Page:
Egyptians vote for Mubarak successor in historic poll
(AFP) Egyptians voted Wednesday in the country's first free presidential elections, with Islamists and secularists vying for power with competing visions of an Egypt free of ousted dictator Hosni Mubarak's iron grip.
Several hours after polls opened at 8am (7am GMT+1), there were still lines of people waiting to vote, many in a festive mood.
"It's a beautiful day for Egypt," said Nehmedo Abdel Hadi, who was voting at the Omar Makram school in Cairo's Shubra neighbourhood.
"Now I feel this is my country and I have dignity," said the 46-year-old woman, who wears a full-face veil.
Across the city, in the leafy Mohandesseen neighbourhood, Rania, wearing gym clothes and a ponytail under her baseball cap, was at the front of the line.
"It's the first time in Egypt's history we choose our president," she said, preferring to keep her choice "a secret between me and my ballot box."
More than 50 million eligible voters have been called to choose one of 12 candidates wrestling to succeed ousted president Hosni Mubarak.
Voting over two days is taking place at 13,000 polling stations, with initial results expected on Sunday. Voting ends at 8pm local time on both days.
A senior interior ministry official said police were on standby across the country and helping soldiers secure polling stations.
At one polling station in the Rod al-Farag neighbourhood in northeast Cairo, a policeman was shot dead when he was caught up in a gunfight between supporters of two candidates, security sources said.
It was not immediately clear which candidates those involved in the altercation were backing, but the incident underscored concerns about security.
The election marks the final phase of a tumultuous transition overseen by the ruling military council after Mubarak ouster in a popular uprising last year.
Pollsters say the large number of voters undecided between candidates reflecting radically different trends, and the novelty of a free presidential vote, make Wednesday's election almost impossible to call.
Leading contenders include former foreign minister and Arab League chief Amr Mussa, who is seen as an experienced politician and diplomat but like Ahmed Shafiq, Mubarak's last prime minister, is accused of belonging to the old regime.
The powerful Muslim Brotherhood's candidate Mohammed Mursi faces competition from Abdel Moneim Abul Fotouh, a former member of the Islamist movement who portrays himself as a consensus choice with a wide range of support.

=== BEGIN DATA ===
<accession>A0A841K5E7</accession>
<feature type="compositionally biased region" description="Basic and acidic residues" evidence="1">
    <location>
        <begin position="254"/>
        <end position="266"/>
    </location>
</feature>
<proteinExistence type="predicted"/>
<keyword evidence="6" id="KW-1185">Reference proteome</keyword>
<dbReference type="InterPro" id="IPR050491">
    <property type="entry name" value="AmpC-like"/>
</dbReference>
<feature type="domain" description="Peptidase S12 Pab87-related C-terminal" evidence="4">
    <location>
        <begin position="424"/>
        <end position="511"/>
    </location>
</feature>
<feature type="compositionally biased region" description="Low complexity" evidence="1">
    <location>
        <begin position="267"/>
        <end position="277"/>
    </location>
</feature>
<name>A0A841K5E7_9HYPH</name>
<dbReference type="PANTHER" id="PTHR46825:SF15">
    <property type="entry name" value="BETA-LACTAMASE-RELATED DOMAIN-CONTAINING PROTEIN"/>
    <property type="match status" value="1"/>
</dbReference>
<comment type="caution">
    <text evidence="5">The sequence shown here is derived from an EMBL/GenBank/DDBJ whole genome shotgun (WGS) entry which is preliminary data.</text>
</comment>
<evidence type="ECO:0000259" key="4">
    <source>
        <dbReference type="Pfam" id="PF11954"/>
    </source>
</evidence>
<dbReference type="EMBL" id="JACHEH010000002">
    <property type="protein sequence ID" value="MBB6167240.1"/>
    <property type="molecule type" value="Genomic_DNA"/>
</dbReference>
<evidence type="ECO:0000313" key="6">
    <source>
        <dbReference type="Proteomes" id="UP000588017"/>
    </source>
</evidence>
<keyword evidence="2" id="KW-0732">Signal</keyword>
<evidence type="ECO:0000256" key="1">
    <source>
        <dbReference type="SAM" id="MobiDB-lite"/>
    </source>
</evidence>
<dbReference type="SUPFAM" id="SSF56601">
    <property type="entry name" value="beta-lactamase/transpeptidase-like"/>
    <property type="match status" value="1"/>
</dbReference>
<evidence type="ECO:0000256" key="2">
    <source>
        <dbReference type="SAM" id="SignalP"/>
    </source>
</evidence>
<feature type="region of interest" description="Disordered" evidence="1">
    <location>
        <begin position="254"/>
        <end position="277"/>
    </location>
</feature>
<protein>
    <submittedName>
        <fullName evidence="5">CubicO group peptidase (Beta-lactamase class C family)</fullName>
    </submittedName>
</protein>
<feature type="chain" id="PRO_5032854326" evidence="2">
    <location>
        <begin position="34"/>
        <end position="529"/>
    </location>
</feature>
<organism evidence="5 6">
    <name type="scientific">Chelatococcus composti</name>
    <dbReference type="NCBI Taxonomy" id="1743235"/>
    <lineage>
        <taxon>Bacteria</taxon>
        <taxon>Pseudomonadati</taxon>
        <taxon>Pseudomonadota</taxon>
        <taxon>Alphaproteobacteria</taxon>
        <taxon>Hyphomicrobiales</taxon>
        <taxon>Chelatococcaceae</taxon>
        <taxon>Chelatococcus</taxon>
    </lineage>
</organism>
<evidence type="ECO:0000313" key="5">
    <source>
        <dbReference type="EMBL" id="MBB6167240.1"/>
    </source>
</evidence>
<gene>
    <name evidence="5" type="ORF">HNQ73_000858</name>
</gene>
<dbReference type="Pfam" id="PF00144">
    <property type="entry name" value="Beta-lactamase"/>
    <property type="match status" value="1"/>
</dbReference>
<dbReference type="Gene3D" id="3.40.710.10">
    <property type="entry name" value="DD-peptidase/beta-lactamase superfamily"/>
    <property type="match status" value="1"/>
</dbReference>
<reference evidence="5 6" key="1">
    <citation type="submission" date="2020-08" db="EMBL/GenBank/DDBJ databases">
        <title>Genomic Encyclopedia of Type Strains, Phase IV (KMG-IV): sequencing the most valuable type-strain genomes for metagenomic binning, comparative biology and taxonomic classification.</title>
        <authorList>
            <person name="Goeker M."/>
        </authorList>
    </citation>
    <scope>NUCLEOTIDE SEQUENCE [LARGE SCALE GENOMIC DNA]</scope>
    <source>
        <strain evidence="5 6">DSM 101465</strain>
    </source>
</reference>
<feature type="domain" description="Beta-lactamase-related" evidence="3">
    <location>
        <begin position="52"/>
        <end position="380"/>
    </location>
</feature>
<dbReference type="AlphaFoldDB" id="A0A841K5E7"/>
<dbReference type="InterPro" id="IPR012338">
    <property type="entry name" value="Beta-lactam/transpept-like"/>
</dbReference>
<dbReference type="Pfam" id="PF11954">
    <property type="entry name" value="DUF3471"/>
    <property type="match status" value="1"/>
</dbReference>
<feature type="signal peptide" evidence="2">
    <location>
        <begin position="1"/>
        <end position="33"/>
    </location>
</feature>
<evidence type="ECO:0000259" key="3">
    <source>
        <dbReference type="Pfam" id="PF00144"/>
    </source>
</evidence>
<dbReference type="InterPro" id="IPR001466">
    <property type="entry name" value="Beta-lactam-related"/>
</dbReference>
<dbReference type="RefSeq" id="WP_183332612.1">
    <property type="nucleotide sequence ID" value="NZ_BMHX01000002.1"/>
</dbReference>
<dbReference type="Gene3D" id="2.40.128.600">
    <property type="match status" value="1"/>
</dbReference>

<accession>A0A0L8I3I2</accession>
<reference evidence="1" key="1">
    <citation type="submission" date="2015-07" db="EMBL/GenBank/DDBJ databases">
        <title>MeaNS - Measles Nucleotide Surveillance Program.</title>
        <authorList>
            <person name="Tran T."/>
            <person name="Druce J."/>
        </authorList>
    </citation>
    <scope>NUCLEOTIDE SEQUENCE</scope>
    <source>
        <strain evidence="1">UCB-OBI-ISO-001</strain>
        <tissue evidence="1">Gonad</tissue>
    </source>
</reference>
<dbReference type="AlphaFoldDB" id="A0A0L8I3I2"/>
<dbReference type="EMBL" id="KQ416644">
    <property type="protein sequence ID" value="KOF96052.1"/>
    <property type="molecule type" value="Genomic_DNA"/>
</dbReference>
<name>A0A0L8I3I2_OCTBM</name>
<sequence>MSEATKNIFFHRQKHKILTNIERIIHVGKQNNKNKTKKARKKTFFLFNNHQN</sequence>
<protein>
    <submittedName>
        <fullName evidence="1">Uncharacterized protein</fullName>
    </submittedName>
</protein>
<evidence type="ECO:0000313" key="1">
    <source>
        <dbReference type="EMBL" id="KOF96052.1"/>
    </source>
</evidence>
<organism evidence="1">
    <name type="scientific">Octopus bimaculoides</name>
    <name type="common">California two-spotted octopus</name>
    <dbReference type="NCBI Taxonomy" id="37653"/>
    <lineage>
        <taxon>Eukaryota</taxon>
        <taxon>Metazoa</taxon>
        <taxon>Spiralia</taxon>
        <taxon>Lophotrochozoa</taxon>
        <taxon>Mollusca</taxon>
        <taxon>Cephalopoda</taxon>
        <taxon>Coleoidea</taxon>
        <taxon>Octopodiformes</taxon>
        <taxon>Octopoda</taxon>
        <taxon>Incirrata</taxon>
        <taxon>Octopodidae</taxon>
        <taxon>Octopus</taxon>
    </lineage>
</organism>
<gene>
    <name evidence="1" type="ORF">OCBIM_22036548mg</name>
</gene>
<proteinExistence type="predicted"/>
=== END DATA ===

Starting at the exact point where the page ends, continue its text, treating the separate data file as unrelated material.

The next president will inherit a struggling economy, deteriorating security and the challenge of uniting a nation divided by the uprising and its sometimes deadly aftermath, but his powers are yet to be defined by a new constitution.
Islamist candidates have promised an Islamic-based project that has prompted fears among secularists and Egypt's Coptic minority over personal freedoms and raised questions about the future of the country's lucrative tourism industry.
Shafiq and Mussa have vowed to maintain stability and restore law and order but their ties to the old regime sparked fears of renewed protests by those who will feel their revolution threatened.
The election caps a rollercoaster transition, marked by political upheaval and bloodshed, but which also witnessed democratic parliamentary elections that saw Islamist groups score a crushing victory.
The ruling Supreme Council of the Armed Forces (SCAF), in power since Mubarak's ouster, has urged Egyptians to turn out en masse to the polls, while warning against any "violation."
The SCAF has vowed to hand power to civilian rule by the end of June, after a president is elected, but many fear its retreat will be just an illusion.
The army, with its vast and opaque economic power, wants to keep its budget a secret by remaining exempt from parliamentary scrutiny, maintain control of military-related legislation and secure immunity from prosecution.
Mubarak, 84 and ailing, may watch the election from a military hospital on the outskirts of Cairo as he awaits the verdict of his murder trial on June 2.
The former strongman is accused of involvement in the killing of some 850 protesters during the uprising and of corruption.